On a recent business trip to Budapest, Hungary, I made a side visit into the Hungarian Military History Museum. I spent three hours here until they kicked me out at the closing time of 4 pm. Due to this early winter closing time I missed most of the post-WWII history wing of this remarkable museum. Remarkable is probably an understated word to use. Perhaps dramatic would be more appropriate. If you doubt me, let me ask you this question. Think of an American who is eighty to perhaps early ninety-years-old. Then think of a similar Hungarian person. Can you imagine the things that this Hungarian has witnessed, many of them ugly? If some of your school history lessons don’t remind you then let me help: fighting w/ Soviet Whites & Reds plus Romanians in 1919-1920; ugly economic repercussions after WWI; siding w/ Germany as an ally during WWII; destruction of Hungary as Germans tried to hold on while Red Army rolled in from east in 1944-1945; Soviet Communist occupation from 1945-1989 which includes the failed Communist overthrow in 1956. Pretty darned awful, and there is no comparison to anything endured by anybody in our country.

Here is a link to the museum and I highly recommend that anybody coming to this historic, picturesque city visit this place. Here is the attached link

Russian-contract Winchester M1895 rifle, chambered for 7.62x54R Russian ammunition and fitted with bayonet lug and clip guides.

Russian-contract Winchester M1895 rifle, chambered for 7.62x54R Russian ammunition and fitted with bayonet lug and clip guides.

One thing that caught my eye during my museum visit was a WWI display of Soviet equipment. One of the Soviet rifles w/ a huge bayonet was a Winchester model 1895 [7.62] repeating rifle. I always had pictured this famous lever-action rifle in the hands of a Midwest American cowboy. Intrigued, I made some notes and then did some research. Apparently at the front-end of WWI the Soviets did not have enough arms for their almost 3-million man army. The standard Soviet rifle was the Model 1891 Mosin-Nagant. It was a good bolt-action, but Soviet manufacturing could not make enough of them. Thus, a contract went to Winchester Arms in America. The Soviet 7.62 cartridge when fired out of the Winchester 1895, sent a 210 grain bullet spiraling at almost 3,000 feet-per-second toward its target. Winchester would make some 300,000 rifles to aid Soviet war effort in 1915-1916, before the U.S. entered the war.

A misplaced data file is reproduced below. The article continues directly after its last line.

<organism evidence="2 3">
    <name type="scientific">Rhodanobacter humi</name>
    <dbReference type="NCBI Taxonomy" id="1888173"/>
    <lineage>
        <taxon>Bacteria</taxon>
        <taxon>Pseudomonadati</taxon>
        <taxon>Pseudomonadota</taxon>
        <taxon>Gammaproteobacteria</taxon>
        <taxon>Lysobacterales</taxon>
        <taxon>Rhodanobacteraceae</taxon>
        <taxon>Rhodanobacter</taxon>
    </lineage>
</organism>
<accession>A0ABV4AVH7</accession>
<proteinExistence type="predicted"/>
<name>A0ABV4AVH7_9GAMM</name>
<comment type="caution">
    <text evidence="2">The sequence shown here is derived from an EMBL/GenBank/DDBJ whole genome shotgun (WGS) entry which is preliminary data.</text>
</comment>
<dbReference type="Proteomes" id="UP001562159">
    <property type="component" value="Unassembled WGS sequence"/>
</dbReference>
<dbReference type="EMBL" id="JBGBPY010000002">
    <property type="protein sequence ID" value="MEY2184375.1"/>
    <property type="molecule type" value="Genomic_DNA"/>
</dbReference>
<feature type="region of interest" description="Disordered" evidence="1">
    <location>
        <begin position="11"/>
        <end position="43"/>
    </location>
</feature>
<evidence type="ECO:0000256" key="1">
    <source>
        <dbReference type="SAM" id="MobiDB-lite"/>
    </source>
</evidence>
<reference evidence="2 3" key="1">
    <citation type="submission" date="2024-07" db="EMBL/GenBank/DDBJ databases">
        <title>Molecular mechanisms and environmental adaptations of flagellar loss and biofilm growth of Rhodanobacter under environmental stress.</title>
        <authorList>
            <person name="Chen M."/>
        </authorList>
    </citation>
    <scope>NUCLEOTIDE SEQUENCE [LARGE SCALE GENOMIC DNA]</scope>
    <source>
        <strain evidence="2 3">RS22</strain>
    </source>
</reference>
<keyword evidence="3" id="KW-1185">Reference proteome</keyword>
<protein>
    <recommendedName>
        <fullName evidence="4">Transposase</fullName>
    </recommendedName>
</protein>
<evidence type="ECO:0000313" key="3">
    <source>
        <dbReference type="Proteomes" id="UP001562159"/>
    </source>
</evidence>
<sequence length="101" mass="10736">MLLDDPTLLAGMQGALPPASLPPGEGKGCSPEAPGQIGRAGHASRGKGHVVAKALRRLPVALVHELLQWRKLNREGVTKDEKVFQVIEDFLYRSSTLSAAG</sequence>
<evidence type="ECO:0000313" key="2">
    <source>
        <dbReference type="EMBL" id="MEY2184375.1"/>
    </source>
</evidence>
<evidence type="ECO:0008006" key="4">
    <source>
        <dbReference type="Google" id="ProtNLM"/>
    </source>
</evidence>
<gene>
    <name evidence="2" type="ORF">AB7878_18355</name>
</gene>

To meet the contract, Winchester had to make slight changes to their civilian 1895 model. They stretched the barrel and included a bayonet lug and a charging bar so that a stripper clip could be added. Now, you know how an American gun manufacturer became involved in the WWI war effort while the U.S. government maintained its neutrality.

Portions of info for the history of the Winchester 1895 rifle came from an Ammo & Gun article w/ the below link http://www.gunsandammo.com/2011/10/18/russias-winchester-model-1895/